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The Inherited IRA - Part 2


Who wouldn’t like to pass their remaining assets to their beneficiaries in the most advantageous manner ever?  (Although many of us want to spend our last cent on our deathbed, that would be a little too close for comfort?)

Anyone who has an IRA or expects to inherit an IRA has responsibilities.  But so does the advisor on the account, or in the absence of an advisor, the custodian of the account.  Toda we look at the Advisor/Custodian side, and a little about the government that sets many of the rules.

The Financial Advisor (or custodian) side:

  • Whether or not a financial advisor accepts and honors the fiduciary code, it is incumbent on the advisor to understand the rules of inheriting IRAs
  • At a minimum, the advisor must inform the client of the various possibilities
  • Beneficiaries cannot be expected to know the rules and possibilities to turn the inheritance into a long-term retirement planning asset
  • The client should be told to help educate the beneficiaries
  • If there is no advisor on the account of the deceased, the custodian of the funds should notify beneficiaries of their rights and responsibilities, at least upon the death of the owner
  • A good advisor will have worked with his or her client during life to be sure the client imparts needed information to the spouse, children and/or any other intended beneficiary
  • Inheriting an IRA is relatively easy, but if any mistake is made the opportunity is lost
  • There are no Mulligans on the paperwork
  • Advisors and custodians should be aware of Beneficiary Designations, being sure that they are not only available, but also up to date

Responsibilities – The Government Side

  • In order to understand the rule-making process, you should understand the conflicting goals of the ruling class, oops, elected officials
  • On the good side, government established the ability of the individual to create and maintain retirement accounts
  • Given the desperate straights of the Social Security System, it is a good thing for all of us to supplement our Social Security benefits
  • They gave us an economic incentive to save, in that (non-Roth) contributions receive a current income tax deduction for most taxpayers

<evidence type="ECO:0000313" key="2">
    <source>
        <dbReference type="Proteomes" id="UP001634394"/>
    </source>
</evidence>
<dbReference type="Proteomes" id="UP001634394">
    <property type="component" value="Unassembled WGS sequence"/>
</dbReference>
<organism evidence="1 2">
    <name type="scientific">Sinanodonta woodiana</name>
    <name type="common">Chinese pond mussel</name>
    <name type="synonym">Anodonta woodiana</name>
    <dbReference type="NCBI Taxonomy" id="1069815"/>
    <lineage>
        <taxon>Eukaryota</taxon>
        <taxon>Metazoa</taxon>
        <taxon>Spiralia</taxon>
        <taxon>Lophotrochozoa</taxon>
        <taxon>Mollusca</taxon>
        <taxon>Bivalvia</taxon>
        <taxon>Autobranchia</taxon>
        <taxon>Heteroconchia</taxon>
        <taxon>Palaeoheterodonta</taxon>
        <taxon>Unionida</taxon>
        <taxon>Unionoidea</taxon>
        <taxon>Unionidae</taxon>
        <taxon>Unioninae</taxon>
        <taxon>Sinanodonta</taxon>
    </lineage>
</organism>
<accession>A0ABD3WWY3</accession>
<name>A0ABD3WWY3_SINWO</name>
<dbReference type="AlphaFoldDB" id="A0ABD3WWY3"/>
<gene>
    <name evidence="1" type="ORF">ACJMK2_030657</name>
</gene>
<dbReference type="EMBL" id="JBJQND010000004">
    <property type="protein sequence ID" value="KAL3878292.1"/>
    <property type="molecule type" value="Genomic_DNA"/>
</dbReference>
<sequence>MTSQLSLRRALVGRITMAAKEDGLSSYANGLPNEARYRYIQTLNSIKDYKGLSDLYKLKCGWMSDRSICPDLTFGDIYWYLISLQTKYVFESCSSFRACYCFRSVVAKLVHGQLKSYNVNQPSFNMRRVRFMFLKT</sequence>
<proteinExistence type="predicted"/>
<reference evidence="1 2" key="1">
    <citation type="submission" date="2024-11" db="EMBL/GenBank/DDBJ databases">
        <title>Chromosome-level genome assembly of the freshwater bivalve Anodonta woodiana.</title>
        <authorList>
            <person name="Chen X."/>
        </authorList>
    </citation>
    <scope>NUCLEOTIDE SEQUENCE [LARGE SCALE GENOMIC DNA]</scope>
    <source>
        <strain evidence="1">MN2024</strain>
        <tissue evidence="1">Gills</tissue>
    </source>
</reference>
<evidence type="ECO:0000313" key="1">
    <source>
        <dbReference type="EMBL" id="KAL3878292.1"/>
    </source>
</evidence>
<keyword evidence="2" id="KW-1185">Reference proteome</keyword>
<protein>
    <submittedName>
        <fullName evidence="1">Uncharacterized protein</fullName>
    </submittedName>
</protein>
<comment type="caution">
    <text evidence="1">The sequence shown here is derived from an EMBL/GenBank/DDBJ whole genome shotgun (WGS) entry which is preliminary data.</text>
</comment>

• With the advent of the Roth IRA, the government accommodated younger savers who may not be in a high tax bracket, or may want to use the funds before long to buy a home
  • But there are changes in the wind
  • This government (I blame both sides) is starved for cash – just ask them!
  • Our “leaders” have proposed changes to the treatment of IRAs in general, and especially to Inherited IRAs
  • And I AM NOT HAPPY
  • Remember the “stretch IRA” I mentioned earlier?
  • The President’s own budget would take away our ability to stretch an Inherited IRA (except for current spouses)
  • The so-called “5-year rule” would dominate, meaning that the longest we could use an IIRA is 5 years before having it 100% paid out and taxed
  • His budget would also eliminate contributions for anyone with $3.4 Million in aggregate retirement account balances
  • More about this next week
  • From the Government Side, you are a potential cash cow
  • Don’t change your plans due to what COULD happen, but pay attention
  • Fight that battle at the polls

Conclusion:

  • It is time to discuss how to inherit an IRA “right:”
  • First, doing it “right” means doing it right for you
  • Not everyone should be expected to inherit an IRA and put it to the best long-term advantage possible
  • People are all different, and some are hopelessly devoid of long-term financial thinking, and others are simply broke and need the funds
  • But don’t expect the best to happen without the information being known
  • On the radio show my purpose is never to tell people exactly HOW to do something
  • Rather, it is to inform people what can be done, and then where they can find the help needed to do it right
  • Because it CAN be done right doesn’t mean that it WILL be done right
  • Use a qualified CFP and call our show – it’s free